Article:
To the editor:

Richard Gilmore's article in the December issue entitled 'US food safety under siege?' (Nat. Biotechnol. 22, 1503–1505, 2004) rightly points out the vulnerability of US agriculture to terrorist attack. The production, through genetic modification, of pathogen-resistant crops and animals is one of Gilmore's recommended counterattacks to the diseases and pathogens that might be used against us.

It might be productive for the biotech industry to first consider how genetically modified crops themselves could contribute to terrorist attacks. Just a few bushels of 'pharmcorn' producing a swine vaccine could, if strategically planted by terrorists, contaminate virtually the entire US corn supply and close international markets to us for years. Such crops are being planted in open fields throughout the United States, without fences or guards of any kind. The USDA's policy of not publicly revealing pharmaceutical crop locations other than by county is supposed to keep such crops out of the wrong hands. However, it is hard to imagine that relatively small fields requiring specialized equipment and multiple USDA inspections would not be readily recognizable to someone looking for them.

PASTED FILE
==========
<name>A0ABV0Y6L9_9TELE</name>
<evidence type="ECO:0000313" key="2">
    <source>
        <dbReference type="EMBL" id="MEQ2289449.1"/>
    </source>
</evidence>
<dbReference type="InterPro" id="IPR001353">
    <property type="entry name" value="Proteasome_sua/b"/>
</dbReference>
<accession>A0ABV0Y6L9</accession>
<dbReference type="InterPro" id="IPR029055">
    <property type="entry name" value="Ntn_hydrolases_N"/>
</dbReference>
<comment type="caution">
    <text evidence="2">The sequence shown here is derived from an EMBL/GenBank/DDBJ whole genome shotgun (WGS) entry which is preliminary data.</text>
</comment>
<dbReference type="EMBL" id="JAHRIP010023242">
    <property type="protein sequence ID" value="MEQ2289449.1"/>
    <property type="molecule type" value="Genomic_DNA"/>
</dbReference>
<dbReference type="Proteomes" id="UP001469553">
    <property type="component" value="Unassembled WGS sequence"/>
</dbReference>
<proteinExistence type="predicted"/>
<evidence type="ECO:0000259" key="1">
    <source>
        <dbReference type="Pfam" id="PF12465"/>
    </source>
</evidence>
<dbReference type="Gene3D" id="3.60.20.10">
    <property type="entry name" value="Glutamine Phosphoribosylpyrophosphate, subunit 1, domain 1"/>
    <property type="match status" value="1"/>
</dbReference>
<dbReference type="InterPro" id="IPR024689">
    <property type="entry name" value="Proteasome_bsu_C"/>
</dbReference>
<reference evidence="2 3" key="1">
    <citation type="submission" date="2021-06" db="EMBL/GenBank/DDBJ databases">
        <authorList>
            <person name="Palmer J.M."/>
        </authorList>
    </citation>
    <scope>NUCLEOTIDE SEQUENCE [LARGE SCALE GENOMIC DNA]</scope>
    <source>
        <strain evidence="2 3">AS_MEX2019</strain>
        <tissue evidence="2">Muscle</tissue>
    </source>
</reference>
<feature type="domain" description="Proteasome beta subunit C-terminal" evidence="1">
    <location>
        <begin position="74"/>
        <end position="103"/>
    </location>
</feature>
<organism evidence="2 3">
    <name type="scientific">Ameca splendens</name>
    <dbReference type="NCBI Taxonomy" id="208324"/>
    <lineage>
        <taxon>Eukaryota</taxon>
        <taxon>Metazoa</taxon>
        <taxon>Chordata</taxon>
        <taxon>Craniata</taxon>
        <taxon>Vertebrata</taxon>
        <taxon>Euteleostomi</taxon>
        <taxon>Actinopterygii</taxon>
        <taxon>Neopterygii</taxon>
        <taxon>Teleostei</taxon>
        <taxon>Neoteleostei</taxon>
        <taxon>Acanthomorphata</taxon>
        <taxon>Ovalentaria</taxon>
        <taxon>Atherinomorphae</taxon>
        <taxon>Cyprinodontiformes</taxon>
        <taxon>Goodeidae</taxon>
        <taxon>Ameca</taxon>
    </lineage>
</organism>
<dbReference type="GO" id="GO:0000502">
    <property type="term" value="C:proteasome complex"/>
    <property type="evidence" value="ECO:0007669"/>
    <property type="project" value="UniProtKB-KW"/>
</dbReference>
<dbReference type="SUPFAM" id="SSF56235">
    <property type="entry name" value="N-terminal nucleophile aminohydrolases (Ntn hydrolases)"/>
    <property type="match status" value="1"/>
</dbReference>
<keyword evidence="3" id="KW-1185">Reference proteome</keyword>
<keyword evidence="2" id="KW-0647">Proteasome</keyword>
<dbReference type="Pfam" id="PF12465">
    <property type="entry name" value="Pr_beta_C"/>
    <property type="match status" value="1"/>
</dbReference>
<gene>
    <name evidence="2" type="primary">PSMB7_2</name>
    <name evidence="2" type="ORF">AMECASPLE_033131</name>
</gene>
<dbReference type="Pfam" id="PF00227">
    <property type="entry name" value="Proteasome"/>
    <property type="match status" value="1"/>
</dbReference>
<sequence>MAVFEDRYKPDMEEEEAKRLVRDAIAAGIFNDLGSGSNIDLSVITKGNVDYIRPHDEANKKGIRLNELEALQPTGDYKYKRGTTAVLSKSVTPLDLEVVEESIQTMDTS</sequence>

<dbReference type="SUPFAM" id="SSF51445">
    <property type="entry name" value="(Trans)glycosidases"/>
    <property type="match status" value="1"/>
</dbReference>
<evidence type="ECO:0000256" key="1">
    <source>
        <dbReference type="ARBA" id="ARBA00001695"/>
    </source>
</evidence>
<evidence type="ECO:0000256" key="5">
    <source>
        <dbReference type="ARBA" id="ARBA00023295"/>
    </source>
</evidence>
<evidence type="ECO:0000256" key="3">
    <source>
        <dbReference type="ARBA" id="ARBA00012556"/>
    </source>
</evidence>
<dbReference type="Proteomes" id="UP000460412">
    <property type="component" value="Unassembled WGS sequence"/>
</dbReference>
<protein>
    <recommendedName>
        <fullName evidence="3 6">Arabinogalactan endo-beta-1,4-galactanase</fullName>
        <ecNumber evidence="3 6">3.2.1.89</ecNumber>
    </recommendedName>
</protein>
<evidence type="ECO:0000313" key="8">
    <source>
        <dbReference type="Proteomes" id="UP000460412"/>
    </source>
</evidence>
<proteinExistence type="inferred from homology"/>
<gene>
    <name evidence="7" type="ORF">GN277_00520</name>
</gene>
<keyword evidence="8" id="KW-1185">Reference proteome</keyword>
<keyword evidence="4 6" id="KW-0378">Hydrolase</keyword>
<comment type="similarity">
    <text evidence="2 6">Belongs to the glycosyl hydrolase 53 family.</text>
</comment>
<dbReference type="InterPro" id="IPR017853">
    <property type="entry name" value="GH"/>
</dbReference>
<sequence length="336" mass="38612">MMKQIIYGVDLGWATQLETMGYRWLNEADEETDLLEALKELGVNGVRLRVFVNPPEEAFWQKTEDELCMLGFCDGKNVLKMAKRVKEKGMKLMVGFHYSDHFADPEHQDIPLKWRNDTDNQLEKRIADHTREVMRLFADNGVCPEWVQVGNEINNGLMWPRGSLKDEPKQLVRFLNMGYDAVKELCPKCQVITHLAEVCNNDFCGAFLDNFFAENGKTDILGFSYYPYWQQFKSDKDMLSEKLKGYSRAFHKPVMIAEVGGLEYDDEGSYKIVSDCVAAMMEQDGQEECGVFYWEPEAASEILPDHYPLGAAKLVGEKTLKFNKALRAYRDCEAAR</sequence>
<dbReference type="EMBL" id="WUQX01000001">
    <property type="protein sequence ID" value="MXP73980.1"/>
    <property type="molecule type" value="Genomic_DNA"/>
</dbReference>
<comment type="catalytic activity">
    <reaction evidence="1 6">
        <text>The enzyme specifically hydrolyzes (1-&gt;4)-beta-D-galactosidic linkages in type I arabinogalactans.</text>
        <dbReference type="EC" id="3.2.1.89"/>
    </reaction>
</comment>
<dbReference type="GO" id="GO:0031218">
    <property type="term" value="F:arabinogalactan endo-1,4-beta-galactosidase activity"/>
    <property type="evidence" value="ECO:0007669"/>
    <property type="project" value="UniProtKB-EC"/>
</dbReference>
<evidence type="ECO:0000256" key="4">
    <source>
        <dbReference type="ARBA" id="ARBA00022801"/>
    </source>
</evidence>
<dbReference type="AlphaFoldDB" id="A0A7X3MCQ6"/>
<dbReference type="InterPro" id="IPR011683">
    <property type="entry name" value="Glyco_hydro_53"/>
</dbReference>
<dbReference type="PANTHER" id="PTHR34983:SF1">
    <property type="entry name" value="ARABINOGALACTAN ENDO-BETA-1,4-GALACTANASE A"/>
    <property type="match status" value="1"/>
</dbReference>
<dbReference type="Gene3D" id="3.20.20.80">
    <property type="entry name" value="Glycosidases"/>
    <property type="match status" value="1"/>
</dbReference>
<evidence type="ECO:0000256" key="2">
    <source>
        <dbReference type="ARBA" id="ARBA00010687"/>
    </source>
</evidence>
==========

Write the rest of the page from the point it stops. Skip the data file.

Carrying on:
It would seem that before genetically modifying all of our crops and animals, there are simpler and more obvious steps that should be taken to protect the food supply.